In my family, we have always been very open about issues related to hemophilia. I already knew from a very young age that being the daughter of a person with this condition brought the chance that when I had male children they could be born with hemophilia; and if I have females, they could transmit hemophilia to their male children. For this reason, I always felt the need to seek help from a Genetics Specialist to know what the options were for when I decided to get pregnant.
I remember looking for articles about the updates in the advances in Hemophilia and the preventive procedures to which the carriers could undergo. I found a method called Preimplantation Genetic Diagnosis (PGD) which consists of doing a genetic study after doing In-Vitro Fertilization, and before the transfer to the uterus, to study the genetic material of the embryo and thus be able to detect genetic alterations.
I clearly remember getting super excited for having found that option to be able to have healthy babies who could not transmit the defective gene to other generations if they were girls. When I began to investigate whether this method was being implemented in my country, the Dominican Republic, I had no luck finding a clinic or specialist to perform this procedure, and in fact it was very painful for me to know that perhaps the means to stop the chain of transmission of this condition that had already brought so much pain to my family was not available.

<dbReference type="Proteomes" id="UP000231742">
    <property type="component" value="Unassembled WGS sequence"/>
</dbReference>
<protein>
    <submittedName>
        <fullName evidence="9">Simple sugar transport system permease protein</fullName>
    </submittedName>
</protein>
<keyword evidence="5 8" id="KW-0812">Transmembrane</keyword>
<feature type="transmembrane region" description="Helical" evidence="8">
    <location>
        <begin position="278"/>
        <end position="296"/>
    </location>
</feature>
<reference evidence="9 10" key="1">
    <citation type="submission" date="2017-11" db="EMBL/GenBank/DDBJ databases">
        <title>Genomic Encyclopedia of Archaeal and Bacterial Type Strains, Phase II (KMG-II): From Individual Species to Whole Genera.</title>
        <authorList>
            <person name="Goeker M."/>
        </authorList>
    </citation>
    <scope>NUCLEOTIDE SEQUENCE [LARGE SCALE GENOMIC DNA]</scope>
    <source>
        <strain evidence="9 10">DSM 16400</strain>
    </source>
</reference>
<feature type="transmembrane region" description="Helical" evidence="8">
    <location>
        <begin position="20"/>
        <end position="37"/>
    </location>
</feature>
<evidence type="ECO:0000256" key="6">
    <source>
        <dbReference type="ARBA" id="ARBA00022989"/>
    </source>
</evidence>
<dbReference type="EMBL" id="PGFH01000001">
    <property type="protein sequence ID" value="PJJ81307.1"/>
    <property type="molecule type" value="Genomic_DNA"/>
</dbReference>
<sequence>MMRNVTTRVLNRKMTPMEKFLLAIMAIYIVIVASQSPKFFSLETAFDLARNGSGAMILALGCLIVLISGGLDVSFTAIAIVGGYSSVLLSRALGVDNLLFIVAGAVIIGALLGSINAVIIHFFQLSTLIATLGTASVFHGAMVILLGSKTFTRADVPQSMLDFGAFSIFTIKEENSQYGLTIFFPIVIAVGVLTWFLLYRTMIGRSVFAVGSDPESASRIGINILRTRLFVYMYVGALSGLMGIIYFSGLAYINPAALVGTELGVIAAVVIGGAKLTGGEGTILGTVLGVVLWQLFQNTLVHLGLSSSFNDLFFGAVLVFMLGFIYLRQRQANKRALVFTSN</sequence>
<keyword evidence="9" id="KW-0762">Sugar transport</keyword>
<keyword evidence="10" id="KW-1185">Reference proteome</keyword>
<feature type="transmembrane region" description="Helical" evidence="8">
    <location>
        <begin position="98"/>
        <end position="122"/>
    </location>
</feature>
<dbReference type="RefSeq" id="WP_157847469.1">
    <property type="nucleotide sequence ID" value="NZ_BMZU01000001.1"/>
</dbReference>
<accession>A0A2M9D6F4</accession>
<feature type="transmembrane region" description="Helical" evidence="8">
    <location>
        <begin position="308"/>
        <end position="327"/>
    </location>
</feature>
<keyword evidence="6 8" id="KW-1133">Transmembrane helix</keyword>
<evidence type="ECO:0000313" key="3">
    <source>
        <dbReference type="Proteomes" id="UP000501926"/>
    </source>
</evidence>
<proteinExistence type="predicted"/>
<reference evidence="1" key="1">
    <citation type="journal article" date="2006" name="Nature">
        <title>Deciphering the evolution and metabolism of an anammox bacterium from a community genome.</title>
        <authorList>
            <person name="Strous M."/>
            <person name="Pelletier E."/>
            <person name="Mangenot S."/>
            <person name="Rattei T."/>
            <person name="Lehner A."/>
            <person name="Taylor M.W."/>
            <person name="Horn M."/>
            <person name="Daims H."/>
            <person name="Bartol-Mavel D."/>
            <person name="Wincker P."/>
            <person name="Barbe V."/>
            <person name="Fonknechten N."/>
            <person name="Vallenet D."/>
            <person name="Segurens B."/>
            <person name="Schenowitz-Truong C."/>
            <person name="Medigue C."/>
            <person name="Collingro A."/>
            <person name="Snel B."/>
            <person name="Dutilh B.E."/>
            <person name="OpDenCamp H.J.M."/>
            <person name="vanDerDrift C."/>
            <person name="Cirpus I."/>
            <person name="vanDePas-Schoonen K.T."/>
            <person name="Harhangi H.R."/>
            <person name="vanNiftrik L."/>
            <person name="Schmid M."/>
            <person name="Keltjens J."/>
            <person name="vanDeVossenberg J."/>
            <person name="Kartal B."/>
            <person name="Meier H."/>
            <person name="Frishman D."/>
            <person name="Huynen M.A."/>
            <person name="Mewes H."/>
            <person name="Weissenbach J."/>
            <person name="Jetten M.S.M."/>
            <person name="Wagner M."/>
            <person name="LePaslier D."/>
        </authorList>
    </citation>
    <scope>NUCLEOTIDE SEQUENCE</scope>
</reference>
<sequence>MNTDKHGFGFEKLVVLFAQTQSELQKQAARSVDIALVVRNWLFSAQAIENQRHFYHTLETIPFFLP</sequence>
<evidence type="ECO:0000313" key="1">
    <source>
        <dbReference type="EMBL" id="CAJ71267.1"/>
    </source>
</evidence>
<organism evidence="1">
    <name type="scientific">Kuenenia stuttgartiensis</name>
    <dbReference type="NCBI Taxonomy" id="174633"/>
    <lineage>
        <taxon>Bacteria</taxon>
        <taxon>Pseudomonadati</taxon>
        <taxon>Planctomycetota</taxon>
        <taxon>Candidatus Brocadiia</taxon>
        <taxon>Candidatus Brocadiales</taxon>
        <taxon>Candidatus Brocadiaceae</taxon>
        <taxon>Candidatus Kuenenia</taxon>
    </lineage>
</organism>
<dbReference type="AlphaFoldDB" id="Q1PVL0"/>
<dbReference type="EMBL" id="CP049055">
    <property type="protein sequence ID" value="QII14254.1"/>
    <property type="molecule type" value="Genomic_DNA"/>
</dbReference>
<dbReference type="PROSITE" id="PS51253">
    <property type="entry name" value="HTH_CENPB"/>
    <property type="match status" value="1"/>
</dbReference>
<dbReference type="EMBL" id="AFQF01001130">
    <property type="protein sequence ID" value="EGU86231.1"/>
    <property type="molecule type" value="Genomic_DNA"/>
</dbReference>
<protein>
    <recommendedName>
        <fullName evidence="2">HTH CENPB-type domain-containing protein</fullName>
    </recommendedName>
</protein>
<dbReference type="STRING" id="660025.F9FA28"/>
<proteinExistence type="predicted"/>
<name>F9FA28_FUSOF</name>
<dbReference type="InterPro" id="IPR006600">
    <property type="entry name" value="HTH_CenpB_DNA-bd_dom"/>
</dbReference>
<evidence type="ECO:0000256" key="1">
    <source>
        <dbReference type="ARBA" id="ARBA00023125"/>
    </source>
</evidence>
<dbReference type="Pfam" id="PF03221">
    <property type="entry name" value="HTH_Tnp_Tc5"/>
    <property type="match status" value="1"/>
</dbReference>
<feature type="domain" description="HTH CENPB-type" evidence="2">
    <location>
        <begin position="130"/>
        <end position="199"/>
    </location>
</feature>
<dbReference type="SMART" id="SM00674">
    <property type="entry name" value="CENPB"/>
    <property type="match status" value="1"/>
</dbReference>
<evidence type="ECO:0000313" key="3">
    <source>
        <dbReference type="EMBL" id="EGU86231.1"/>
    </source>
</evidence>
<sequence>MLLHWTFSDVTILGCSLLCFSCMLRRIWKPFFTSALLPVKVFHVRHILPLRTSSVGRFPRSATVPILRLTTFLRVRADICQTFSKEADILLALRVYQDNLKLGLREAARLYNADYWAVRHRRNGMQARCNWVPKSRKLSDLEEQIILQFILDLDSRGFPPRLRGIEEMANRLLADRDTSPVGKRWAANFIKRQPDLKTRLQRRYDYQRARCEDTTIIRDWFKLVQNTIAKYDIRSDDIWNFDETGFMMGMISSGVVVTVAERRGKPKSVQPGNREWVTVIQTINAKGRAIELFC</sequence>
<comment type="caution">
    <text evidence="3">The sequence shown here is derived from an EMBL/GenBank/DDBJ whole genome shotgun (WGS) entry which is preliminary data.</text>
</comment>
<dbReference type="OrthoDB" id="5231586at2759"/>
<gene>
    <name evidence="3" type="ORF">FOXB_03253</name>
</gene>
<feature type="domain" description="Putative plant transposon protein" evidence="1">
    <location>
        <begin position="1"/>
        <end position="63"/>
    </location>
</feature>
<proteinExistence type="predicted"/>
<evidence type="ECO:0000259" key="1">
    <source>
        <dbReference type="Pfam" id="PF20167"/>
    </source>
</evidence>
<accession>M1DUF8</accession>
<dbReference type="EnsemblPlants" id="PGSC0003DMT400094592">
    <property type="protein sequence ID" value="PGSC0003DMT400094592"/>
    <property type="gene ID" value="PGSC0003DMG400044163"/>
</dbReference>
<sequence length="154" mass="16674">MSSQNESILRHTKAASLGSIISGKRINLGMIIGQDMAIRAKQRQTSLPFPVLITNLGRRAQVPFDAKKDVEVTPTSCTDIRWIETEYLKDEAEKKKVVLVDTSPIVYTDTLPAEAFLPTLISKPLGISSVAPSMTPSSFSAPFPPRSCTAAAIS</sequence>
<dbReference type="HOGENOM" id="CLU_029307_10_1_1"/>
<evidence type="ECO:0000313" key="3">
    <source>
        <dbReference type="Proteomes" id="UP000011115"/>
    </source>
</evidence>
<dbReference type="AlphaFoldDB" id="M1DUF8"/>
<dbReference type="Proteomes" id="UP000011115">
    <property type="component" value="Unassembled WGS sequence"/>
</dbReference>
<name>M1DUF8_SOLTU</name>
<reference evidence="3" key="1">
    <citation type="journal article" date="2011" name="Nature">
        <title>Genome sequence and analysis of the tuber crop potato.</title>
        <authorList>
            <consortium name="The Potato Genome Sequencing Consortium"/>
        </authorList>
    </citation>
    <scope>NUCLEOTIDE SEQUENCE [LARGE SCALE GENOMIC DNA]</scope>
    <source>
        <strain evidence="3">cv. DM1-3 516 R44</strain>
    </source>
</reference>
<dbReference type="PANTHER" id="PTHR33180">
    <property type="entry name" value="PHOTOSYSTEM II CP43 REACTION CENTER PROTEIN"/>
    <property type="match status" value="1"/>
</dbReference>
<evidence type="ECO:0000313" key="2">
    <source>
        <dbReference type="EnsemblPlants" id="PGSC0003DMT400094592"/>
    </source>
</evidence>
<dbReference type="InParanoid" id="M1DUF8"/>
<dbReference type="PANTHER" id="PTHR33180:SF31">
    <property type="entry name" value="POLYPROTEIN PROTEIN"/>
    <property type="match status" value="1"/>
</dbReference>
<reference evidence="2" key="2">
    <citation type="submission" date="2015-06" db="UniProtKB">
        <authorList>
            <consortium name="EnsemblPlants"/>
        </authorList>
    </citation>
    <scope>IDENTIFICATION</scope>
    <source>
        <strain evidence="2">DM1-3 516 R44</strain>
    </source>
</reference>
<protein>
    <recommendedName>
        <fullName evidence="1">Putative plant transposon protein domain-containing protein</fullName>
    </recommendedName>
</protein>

Most people do not understand the uncertainty and anxiety that a Hemophilia carrier generates from even thinking about creating a family and being aware that your children can suffer the same pain and disability that your father had. Many times, you lived so closely to the pain that you could feel as if you were suffering. It can leave you with feelings of guilt and anxiety about the future.
Before making a serious commitment with my husband, we had a conversation in which I explained to him that I was a carrier of hemophilia. I told him that I had a 50% chance of my child having the same condition as my father if he were a boy and the same probability that a daughter would be a carrier. Before he knew about the condition of my father and of some relatives such as uncles and cousins, he expressed his wishes to form a family with me, saying that it did not matter if our children came out with hemophilia or not. That same day he told me that science was very advanced and that our children did not have to suffer like my father did.